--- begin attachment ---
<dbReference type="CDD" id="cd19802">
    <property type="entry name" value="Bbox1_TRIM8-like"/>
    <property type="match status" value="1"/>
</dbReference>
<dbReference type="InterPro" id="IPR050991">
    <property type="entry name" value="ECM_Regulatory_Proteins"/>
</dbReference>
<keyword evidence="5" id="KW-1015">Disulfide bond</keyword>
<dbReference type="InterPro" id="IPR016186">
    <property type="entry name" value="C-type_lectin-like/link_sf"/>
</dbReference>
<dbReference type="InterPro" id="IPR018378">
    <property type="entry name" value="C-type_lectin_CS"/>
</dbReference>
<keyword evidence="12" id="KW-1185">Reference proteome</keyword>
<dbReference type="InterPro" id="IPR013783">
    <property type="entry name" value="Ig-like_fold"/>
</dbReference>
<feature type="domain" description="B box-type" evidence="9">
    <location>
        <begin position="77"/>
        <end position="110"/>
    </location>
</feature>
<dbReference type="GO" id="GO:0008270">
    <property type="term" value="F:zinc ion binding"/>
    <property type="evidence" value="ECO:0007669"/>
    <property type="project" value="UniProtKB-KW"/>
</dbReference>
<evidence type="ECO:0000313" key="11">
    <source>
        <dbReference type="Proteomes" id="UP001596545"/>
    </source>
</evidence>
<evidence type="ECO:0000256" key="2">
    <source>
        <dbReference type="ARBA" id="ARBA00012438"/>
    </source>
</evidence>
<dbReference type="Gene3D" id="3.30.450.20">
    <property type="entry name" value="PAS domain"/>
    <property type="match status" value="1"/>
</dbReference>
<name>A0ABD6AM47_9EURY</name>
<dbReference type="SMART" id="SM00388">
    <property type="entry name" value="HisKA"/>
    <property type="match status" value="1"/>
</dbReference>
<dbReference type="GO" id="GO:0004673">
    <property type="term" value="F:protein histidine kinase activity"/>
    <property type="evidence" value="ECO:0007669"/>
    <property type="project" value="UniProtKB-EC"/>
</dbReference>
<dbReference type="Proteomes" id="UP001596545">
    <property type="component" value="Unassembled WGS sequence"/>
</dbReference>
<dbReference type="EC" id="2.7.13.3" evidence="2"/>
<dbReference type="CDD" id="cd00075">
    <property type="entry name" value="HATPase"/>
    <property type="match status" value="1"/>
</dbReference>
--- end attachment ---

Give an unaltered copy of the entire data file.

<dbReference type="CDD" id="cd19802">
    <property type="entry name" value="Bbox1_TRIM8-like"/>
    <property type="match status" value="1"/>
</dbReference>
<dbReference type="InterPro" id="IPR050991">
    <property type="entry name" value="ECM_Regulatory_Proteins"/>
</dbReference>
<keyword evidence="5" id="KW-1015">Disulfide bond</keyword>
<dbReference type="InterPro" id="IPR016186">
    <property type="entry name" value="C-type_lectin-like/link_sf"/>
</dbReference>
<dbReference type="InterPro" id="IPR018378">
    <property type="entry name" value="C-type_lectin_CS"/>
</dbReference>
<keyword evidence="12" id="KW-1185">Reference proteome</keyword>
<dbReference type="InterPro" id="IPR013783">
    <property type="entry name" value="Ig-like_fold"/>
</dbReference>
<feature type="domain" description="B box-type" evidence="9">
    <location>
        <begin position="77"/>
        <end position="110"/>
    </location>
</feature>
<dbReference type="GO" id="GO:0008270">
    <property type="term" value="F:zinc ion binding"/>
    <property type="evidence" value="ECO:0007669"/>
    <property type="project" value="UniProtKB-KW"/>
</dbReference>
<evidence type="ECO:0000313" key="11">
    <source>
        <dbReference type="Proteomes" id="UP001596545"/>
    </source>
</evidence>
<evidence type="ECO:0000256" key="2">
    <source>
        <dbReference type="ARBA" id="ARBA00012438"/>
    </source>
</evidence>
<dbReference type="Gene3D" id="3.30.450.20">
    <property type="entry name" value="PAS domain"/>
    <property type="match status" value="1"/>
</dbReference>
<name>A0ABD6AM47_9EURY</name>
<dbReference type="SMART" id="SM00388">
    <property type="entry name" value="HisKA"/>
    <property type="match status" value="1"/>
</dbReference>
<dbReference type="GO" id="GO:0004673">
    <property type="term" value="F:protein histidine kinase activity"/>
    <property type="evidence" value="ECO:0007669"/>
    <property type="project" value="UniProtKB-EC"/>
</dbReference>
<dbReference type="Proteomes" id="UP001596545">
    <property type="component" value="Unassembled WGS sequence"/>
</dbReference>
<dbReference type="EC" id="2.7.13.3" evidence="2"/>
<dbReference type="CDD" id="cd00075">
    <property type="entry name" value="HATPase"/>
    <property type="match status" value="1"/>
</dbReference>